I’m certified to Save a Life!

Skin Fetish is now certified to Save a Life!

How can I save your life?

Aestheticians, massage therapist, hair stylist, barbers and other beauty/wellness professionals are in a unique position to spot suspicious moles. Beauty professionals are familiar with their clients and are able to see changes in areas that’s hard to see such as the neck, scalp and back. These are areas that can go unnoticed by the clients. My job as an aesthetician is to make clients aware of any changes of suspicious moles that may be cancerous.

What is Melanoma?

Sun cancer is being reported at an alarming rate. Even though basal cell and squamous cell carcinoma are the most common forms, the deadliest type of skin cancer is malignant melanoma. Melanoma is the deadliest because it forms where the cells produce pigment, or the melanocytes. This is located where the dermis and epidermis meet (the junction). Melanoma starts when a cell or a group of cells grows uncontrollably and produce cancer cells, invading more tissue that spreads to other organs.

Melanoma start as a mole on a new spot. It can be as small as a pinhead and can grow larger over time. As taught in esthetics school, I follow the ABC’S of changing moles that can be suspicious of melanoma

A. Asymmetry

One half of the mole is unlike the other half.

B: Border

The border of the mole is irregular, scalloped, or poorly defined.

C: Color

The mole is varied from area to another. There may be shades of tan and brown and black and sometimes even white, red or blue.

D: Diameter

The diameter of the mole is larger than 6 mm (as a rule), which is the same diameter of a pencil eraser.

E: Evolving

Ordinary moles do not change over time. A mole that changes in size, shape, color, or texture is a warning sign as is a mole that tingles, itches, burns, bleeds, oozes, or feels strange. Another warning sign for melanoma is a sore that does not heal. ANY changes to ANY moles in ANY way should be evaluated by a doctor immediately!

Who’s at risk?

We all are. People any age, any race can get it. Some have higher risk than others:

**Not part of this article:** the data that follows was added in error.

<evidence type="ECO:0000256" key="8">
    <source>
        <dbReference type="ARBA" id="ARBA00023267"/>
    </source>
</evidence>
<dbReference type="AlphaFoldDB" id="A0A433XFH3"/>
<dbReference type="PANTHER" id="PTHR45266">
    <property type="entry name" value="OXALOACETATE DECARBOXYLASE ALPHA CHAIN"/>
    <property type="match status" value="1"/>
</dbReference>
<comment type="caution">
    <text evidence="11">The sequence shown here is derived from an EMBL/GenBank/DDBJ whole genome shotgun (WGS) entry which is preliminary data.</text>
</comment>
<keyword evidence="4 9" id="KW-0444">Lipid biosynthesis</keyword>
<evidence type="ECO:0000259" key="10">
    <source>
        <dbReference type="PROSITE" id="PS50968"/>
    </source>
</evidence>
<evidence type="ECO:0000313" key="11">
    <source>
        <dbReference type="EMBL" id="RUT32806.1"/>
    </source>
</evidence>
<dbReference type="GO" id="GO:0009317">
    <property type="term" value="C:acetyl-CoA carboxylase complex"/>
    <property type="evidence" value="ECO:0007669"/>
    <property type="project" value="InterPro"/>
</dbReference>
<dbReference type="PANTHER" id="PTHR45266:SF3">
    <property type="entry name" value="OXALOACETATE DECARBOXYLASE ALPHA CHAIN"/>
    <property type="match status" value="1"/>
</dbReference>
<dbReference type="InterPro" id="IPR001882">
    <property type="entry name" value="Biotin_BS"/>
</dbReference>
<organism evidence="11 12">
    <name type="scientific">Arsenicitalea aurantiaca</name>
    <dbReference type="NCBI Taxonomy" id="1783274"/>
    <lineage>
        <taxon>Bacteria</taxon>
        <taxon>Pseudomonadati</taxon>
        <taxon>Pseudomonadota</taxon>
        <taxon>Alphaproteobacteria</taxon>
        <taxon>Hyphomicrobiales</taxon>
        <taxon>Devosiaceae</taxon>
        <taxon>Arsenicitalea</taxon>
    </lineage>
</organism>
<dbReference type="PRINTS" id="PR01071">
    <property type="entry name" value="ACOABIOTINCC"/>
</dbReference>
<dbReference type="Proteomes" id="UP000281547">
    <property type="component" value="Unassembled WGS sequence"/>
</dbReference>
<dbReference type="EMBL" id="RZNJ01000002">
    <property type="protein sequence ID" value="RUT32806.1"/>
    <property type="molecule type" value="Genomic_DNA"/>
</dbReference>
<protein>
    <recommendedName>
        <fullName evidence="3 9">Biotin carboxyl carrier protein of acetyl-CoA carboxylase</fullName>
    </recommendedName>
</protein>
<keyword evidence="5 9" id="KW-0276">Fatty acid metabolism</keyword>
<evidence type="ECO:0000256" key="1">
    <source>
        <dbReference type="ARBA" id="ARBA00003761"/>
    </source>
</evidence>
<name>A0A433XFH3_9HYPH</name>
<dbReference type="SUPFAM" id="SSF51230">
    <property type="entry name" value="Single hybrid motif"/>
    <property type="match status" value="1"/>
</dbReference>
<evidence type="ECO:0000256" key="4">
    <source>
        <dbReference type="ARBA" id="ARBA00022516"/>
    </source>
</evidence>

White males over 50

  • On the back (most common)
  • Moles on scalp
  • Has the highest mortality rate

o   Age 15-29 is the 2nd highest

Family history

  • Genetics
  • Melanocytic nevi (birthmarks, moles)

UV Rays

  • UVA- mostly found in tanning beds
  • UVB- sunburns

How can I protect myself and my family?

  • Request an annual skin cancer screening from your family doctor.
  • Use sunscreen daily and apply as needed.

o   Physical blocker: Sunscreen that contains Zinc oxide. Image Skincare has paraben free and non-toxic SPF. For a more organic/vegan approach, Block Island Organics is a great choice.

o   Chemical blocker: mostly found in make-up. Don’t solo depend on this due to low SPF

o   UPF (Ultraviolet Protection Factor) clothing: Sun protection built in the clothes

  • UPF detergent, yes detergent, is available. Rit Sun Guard Laundry Treatment UV Protectant give a UPF protection of 30

Certified beauty professionals are not my doctor, so why should I listen?

Fact: Clients visit their beauty professionals on the average of 6 weeks, far more frequent then seeing their doctor.

Beauty/wellness professionals are the first line of defense to notice any changes. People visit their doctors probably once or twice a year. Same goes for seeing a dermatologist. By that time, the diagnosis may be too late.

Remember: Melanoma can be curable if caught at its early stages. This is how I can save your life.

-Judi